Factors Predicting Den Use by Maternal Giant Pandas

Authors

  • ZEJUN ZHANG,

    1. Key Laboratory of Animal Ecology and Conservation Biology, Chinese Academy of Sciences, 25# Beisihuanxilu, Haidian, Beijing 100080, People's Republic of China, and Conservation and Research for Endangered Species, Zoological Society of San Diego, 15600 San Pasqual Valley Road, Escondido, CA 92027-7000, USA
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  • RONALD R. SWAISGOOD,

    1. Conservation and Research for Endangered Species, Zoological Society of San Diego, 15600 San Pasqual Valley Road, Escondido, CA 92027-7000, USA
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  • HUA WU,

    1. Key Laboratory of Animal Ecology and Conservation Biology, Chinese Academy of Sciences, 25# Beisihuanxilu, Haidian, Beijing 100080, People's Republic of China
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  • MING LI,

    1. Key Laboratory of Animal Ecology and Conservation Biology, Chinese Academy of Sciences, 25# Beisihuanxilu, Haidian, Beijing 100080, People's Republic of China
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  • YANGE YONG,

    1. Foping National Nature Reserve, Foping, Shaanxi 723400, People's Republic of China
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  • JINCHU HU,

    1. Institute of Rare Animals and Plants, China West Normal University, Nanchong, Sichuan 637002, People's Republic of China
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  • FUWEN WEI

    1. Key Laboratory of Animal Ecology and Conservation Biology, Chinese Academy of Sciences, 25# Beisihuanxilu, Haidian, Beijing 100080, People's Republic of China
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Abstract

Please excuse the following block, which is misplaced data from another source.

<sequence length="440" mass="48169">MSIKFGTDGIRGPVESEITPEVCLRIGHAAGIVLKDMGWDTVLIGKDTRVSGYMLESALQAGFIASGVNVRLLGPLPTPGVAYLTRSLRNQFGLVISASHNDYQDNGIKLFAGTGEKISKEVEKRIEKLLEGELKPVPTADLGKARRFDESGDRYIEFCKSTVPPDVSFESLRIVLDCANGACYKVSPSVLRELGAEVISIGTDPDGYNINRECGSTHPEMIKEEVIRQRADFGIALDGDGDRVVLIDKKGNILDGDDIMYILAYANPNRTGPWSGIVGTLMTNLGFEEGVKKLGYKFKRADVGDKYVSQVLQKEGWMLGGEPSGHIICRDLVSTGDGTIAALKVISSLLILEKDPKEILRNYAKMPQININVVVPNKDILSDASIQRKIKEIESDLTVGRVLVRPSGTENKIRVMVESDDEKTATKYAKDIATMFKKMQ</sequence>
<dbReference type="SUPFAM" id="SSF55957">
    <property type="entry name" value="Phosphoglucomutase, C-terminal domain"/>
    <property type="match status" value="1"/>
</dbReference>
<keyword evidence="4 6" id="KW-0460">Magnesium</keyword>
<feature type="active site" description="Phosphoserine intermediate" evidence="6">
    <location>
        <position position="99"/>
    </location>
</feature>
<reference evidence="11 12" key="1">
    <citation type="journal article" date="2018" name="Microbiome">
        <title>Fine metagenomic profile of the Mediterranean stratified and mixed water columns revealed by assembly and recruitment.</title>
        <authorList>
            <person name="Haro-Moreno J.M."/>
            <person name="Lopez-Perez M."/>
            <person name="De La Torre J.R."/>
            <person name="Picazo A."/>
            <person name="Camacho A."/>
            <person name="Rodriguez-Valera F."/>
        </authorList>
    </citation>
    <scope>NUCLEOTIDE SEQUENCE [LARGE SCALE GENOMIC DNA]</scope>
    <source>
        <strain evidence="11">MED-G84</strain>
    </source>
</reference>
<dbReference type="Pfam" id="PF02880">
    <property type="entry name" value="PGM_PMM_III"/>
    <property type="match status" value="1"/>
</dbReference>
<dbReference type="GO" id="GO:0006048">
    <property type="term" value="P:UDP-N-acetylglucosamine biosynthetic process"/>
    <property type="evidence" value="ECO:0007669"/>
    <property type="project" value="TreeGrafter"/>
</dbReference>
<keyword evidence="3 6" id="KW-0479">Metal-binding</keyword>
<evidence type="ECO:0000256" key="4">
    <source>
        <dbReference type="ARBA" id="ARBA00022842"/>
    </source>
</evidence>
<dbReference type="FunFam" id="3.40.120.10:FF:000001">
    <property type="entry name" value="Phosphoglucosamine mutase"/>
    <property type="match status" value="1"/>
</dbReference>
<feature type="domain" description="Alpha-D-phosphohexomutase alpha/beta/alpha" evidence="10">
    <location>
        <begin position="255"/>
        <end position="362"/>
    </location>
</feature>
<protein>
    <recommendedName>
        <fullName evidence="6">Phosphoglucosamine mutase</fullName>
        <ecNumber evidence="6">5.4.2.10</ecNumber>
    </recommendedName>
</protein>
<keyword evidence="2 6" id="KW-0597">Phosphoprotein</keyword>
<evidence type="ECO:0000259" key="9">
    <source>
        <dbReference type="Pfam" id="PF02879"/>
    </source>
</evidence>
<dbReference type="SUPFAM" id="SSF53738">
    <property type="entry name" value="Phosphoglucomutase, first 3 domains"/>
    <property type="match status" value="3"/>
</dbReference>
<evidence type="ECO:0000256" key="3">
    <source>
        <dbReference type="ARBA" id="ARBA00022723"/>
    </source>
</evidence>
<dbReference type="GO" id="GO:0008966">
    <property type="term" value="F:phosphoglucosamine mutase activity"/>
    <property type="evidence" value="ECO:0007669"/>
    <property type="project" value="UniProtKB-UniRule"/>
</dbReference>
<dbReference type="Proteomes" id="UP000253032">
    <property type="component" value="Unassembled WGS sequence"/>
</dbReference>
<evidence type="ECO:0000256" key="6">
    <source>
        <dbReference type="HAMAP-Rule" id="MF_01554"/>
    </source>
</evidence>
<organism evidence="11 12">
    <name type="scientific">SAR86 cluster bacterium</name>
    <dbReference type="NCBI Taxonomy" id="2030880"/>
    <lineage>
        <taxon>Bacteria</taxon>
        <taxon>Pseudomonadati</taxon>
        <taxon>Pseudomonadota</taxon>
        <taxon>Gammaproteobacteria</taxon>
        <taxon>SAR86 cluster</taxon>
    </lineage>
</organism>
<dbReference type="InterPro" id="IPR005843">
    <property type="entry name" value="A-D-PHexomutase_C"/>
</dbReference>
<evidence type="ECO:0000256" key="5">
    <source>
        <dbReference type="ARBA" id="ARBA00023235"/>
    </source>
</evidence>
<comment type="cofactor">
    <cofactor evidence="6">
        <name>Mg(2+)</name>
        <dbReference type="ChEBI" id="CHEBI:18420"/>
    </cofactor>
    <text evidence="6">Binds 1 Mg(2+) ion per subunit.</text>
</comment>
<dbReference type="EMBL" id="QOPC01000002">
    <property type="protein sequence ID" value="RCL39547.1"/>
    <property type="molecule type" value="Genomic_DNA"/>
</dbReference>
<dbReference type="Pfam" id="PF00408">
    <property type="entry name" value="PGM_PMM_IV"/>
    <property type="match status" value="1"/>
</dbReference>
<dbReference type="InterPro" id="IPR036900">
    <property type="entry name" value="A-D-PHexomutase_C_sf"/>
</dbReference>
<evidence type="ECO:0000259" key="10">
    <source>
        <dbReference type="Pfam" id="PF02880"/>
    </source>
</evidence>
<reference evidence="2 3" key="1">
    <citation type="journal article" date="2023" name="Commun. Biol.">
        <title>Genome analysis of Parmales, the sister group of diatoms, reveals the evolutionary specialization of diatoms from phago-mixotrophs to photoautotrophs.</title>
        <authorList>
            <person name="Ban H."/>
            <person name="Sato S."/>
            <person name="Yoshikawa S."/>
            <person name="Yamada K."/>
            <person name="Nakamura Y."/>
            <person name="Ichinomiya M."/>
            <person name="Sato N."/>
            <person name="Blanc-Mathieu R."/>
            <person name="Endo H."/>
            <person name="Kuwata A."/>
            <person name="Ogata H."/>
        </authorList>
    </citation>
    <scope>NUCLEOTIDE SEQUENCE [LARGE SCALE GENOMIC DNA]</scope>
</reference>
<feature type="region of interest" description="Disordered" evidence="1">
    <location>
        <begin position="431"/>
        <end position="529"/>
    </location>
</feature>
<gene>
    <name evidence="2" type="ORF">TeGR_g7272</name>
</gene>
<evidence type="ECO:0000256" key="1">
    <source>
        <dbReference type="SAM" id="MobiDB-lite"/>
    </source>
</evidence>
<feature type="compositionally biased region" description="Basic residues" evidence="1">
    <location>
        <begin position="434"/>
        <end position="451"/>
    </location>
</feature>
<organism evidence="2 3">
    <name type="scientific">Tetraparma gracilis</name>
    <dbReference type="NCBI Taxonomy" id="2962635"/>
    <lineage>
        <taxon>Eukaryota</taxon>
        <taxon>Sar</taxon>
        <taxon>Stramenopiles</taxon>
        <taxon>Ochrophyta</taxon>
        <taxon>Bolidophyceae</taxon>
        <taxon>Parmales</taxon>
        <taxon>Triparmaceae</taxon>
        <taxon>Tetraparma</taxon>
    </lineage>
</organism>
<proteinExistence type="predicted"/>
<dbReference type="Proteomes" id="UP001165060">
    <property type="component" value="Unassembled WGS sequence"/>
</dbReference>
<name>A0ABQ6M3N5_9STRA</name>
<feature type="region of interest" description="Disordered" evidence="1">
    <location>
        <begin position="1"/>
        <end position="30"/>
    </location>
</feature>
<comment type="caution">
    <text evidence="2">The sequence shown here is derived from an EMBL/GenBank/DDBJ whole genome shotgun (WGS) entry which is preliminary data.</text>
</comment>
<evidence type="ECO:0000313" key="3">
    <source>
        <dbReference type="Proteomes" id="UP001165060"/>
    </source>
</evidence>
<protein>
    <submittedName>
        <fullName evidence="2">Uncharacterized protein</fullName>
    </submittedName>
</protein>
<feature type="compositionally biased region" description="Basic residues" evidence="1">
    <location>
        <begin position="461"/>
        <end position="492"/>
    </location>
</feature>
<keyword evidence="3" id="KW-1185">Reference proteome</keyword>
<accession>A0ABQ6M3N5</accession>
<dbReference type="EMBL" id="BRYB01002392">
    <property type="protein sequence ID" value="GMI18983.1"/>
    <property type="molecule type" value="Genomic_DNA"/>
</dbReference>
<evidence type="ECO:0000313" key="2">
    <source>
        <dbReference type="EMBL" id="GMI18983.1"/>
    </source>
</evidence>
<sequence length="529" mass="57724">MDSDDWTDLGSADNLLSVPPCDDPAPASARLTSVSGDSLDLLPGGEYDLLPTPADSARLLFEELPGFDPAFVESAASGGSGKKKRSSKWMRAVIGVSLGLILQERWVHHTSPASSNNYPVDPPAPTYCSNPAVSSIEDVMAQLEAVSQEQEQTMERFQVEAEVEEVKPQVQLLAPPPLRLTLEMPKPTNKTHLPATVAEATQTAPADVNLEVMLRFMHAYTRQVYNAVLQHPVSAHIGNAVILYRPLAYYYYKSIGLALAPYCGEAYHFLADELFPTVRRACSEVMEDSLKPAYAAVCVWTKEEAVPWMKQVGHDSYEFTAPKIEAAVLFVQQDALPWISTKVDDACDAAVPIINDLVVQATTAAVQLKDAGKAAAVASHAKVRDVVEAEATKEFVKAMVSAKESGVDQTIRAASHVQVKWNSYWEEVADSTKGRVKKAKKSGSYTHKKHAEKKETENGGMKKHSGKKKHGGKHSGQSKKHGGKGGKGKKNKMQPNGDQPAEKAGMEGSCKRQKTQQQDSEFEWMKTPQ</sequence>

ABSTRACT  We studied the denning ecology of giant pandas (Ailuropoda melanoleuca) in the Foping Nature Reserve, China. We identified 17 used and 21 unused cavities of appropriate size to accommodate denning and measured several variables potentially affecting the suitability of these cavities for panda denning. Principal component analysis, combined with traditional univariate tests, indicated that maternal females preferred deeper cavities with a high interior-to-entrance ratio for height and width, suggesting a preference for narrow entrances and roomy chambers. Microhabitat features, including slope and distance to water, were also useful in predicting den use by maternal females. We believe that the availability of suitable dens may limit population size, especially in areas where tree dens have been eliminated by logging of old growth forests. Conservation managers in giant panda reserves can use our data to determine the number of suitable panda dens that are in an area, estimate whether there are enough for the adult female population to use as birthing dens, and—if needed—construct suitable artificial dens to increase the rate of reproduction.

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